Endurance training can be rewarding but challenging, requiring careful attention to find the right balance between exertion and rest. As athletes, it is essential to prioritise our health and well-being. We must make informed decisions when facing illnesses like the common cold. A popular saying advises that if our symptoms are above the neck, it’s usually safe to continue training; however, rest and recovery should be prioritised if the symptoms extend below.
To Train or Not
The onset of cold symptoms often lands us in a quandary— to train or to rest? The aforementioned principle simplifies this dilemma, hopefully! Symptoms manifesting above the neck, such as a runny nose, slight sore throat, or mild headache, typically signal a green light to continue training, albeit at a lighter intensity.
However, when symptoms descend below the neck, such as chest congestion, body aches, or fever, it’s a clear indication to halt training and allow the body its rightful rest.
How to Manage When Training
When the symptoms are above the neck, and you decide to power through, consider the following:
- Modify Intensity: Adjust the intensity of your exercise to align with your current physical condition. Choose a less demanding workout that allows you to stay active without putting excessive strain on your body.
- Stay Hydrated: Adequate hydration is vital to help expedite the recovery process. Drink plenty of water throughout the day and replenish electrolytes if necessary.
- Listen to Your Body: If you notice an exacerbation in symptoms or a general decline in energy, it’s a cue to rest.
How to Manage When Not Training
If the symptoms necessitate a break from training, adhere to the following guidelines:
- Rest: Your body is in a battle, and rest is its ally. Ensure you’re getting ample sleep and relaxation.
- Nutrition: Fuel your body with nutrient-dense foods rich in vitamins and minerals to support the immune system.
- Stay Positive: Keep a positive mindset, knowing that a brief hiatus is a wise investment for long-term endurance training success.
How to Limit Chances of Catching a Cold – Practical Tips
To fortify oneself against the common cold, especially during the cold season, integrating the following practices into your daily routine can be beneficial:
- Regular Exercise: Regular, moderate-intensity exercise can bolster the immune system. Several recent studies show a link between regular exercise and reduced incidence of upper respiratory tract infections.(Perry, C. et al., 2013) It is also worth bearing in mind that there is a tipping point where excessive exercise can actually damage the immune system, so finding the right balance is key.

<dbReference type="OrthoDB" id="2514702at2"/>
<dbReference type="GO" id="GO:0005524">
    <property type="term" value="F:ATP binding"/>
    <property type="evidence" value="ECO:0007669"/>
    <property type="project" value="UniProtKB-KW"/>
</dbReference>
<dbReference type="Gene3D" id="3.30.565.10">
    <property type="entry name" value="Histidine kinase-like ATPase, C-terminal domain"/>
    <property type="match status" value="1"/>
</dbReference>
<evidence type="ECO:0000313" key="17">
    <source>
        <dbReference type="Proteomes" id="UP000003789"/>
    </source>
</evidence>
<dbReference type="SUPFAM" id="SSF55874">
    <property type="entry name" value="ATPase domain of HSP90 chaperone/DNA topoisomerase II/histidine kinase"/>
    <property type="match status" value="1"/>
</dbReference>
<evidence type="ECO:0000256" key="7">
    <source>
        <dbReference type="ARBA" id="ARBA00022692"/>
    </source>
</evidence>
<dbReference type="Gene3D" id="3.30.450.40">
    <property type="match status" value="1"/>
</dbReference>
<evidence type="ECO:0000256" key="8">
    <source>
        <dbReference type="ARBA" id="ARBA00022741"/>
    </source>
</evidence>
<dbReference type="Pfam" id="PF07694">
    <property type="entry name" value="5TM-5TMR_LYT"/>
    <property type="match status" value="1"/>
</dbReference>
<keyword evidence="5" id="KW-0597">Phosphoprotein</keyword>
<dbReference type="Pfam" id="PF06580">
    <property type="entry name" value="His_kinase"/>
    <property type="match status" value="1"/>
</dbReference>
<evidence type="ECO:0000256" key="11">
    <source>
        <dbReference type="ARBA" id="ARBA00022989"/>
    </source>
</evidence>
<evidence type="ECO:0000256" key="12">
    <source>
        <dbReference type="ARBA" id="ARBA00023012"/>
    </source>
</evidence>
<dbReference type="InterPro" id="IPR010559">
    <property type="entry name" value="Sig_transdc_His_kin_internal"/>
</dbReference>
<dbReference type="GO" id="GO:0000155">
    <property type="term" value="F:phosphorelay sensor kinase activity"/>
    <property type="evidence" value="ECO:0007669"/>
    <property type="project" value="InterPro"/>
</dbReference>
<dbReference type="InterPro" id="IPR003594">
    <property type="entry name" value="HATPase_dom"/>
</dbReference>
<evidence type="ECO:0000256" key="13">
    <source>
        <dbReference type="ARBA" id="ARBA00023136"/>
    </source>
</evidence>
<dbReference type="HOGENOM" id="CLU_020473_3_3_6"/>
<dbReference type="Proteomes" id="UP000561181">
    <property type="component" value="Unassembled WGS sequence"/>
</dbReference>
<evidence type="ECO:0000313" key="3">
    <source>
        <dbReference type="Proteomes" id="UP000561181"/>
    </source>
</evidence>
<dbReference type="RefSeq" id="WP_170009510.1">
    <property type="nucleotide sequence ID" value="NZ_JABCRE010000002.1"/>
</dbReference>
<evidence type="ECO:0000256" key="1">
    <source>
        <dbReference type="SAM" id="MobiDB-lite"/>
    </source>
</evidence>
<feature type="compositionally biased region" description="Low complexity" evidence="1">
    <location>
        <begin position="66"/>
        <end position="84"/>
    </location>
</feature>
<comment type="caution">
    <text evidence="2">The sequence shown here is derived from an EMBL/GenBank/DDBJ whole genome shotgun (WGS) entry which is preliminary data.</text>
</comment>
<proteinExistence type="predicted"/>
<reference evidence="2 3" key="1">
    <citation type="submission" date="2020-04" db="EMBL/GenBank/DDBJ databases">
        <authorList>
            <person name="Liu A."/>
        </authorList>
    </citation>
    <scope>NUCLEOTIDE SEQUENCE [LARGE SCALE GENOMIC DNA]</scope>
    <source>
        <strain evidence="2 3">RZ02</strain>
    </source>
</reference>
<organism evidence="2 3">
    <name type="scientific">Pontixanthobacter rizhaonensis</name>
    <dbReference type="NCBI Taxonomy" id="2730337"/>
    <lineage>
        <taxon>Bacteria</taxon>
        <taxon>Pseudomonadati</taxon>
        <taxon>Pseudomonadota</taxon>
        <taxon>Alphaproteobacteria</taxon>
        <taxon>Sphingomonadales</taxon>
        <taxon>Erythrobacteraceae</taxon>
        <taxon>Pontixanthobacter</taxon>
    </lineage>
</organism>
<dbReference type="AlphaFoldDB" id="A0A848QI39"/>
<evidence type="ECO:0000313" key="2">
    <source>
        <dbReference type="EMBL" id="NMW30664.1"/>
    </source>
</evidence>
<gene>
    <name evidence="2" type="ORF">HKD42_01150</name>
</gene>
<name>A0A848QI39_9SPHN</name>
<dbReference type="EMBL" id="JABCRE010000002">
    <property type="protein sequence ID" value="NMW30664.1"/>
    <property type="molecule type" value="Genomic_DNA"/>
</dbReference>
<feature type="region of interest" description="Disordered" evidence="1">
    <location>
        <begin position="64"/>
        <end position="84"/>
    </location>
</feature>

- Hand Hygiene: Regular hand washing can significantly reduce the risk of respiratory infections, as per the guidance from the NHS and other health organisations.
- Vitamin D Supplementation: Adequate levels of Vitamin D are associated with a reduced risk of respiratory infections. When sunlight exposure is limited during the winter months, vitamin D supplementation could be wise. In the UK, it is recommended that adults consider taking a daily supplement of 10 micrograms (400 IU) of vitamin D from multiple sources, including supplementation.(Vitamin D and Health, 2016)
- Balanced Diet: A balanced diet rich in nutrients supports a robust immune system. Ensure a mix of proteins, fats, carbohydrates, and a colourful array of fruits and vegetables.
- Stress Management: Chronic stress can wreak havoc on the immune system. Engage in stress-reducing activities like meditation, yoga, or simply spending time in nature.
- Adequate Sleep: Sleep is when the body heals and regenerates. Aim for 7-9 hours of sleep to support optimal immune function.
In conclusion, navigating through the common cold during endurance training requires a blend of attuned self-awareness and evidence-based practices to continue training smartly or embrace rest wholeheartedly. Equipped with the proper knowledge and a proactive approach towards health, endurance athletes can effectively manage and mitigate the impact of common colds on their training journey.
- Perry, C. et al. (2013) Endurance Exercise Diverts the Balance between Th17 Cells and Regulatory T Cells. Available at: https://scite.ai/reports/10.1371/journal.pone.0074722.
- Vitamin D and Health (2016). Available at: https://www.gov.uk/government/groups/scientific-advisory-committee-on-nutrition.